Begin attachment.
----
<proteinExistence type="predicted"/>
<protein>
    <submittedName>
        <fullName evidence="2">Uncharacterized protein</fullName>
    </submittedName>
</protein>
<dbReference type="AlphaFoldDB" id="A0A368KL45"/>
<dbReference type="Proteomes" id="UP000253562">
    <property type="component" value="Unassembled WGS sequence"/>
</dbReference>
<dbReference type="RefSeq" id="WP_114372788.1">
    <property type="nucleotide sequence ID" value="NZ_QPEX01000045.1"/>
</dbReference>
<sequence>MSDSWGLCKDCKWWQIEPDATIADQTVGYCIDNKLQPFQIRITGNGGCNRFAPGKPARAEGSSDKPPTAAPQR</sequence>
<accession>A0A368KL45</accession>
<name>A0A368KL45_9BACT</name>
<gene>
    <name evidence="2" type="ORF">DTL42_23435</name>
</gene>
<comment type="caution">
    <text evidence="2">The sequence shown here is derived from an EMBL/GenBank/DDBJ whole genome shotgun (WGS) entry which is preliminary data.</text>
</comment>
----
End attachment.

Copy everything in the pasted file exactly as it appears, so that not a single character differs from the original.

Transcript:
<proteinExistence type="predicted"/>
<protein>
    <submittedName>
        <fullName evidence="2">Uncharacterized protein</fullName>
    </submittedName>
</protein>
<dbReference type="AlphaFoldDB" id="A0A368KL45"/>
<dbReference type="Proteomes" id="UP000253562">
    <property type="component" value="Unassembled WGS sequence"/>
</dbReference>
<dbReference type="RefSeq" id="WP_114372788.1">
    <property type="nucleotide sequence ID" value="NZ_QPEX01000045.1"/>
</dbReference>
<sequence>MSDSWGLCKDCKWWQIEPDATIADQTVGYCIDNKLQPFQIRITGNGGCNRFAPGKPARAEGSSDKPPTAAPQR</sequence>
<accession>A0A368KL45</accession>
<name>A0A368KL45_9BACT</name>
<gene>
    <name evidence="2" type="ORF">DTL42_23435</name>
</gene>
<comment type="caution">
    <text evidence="2">The sequence shown here is derived from an EMBL/GenBank/DDBJ whole genome shotgun (WGS) entry which is preliminary data.</text>
</comment>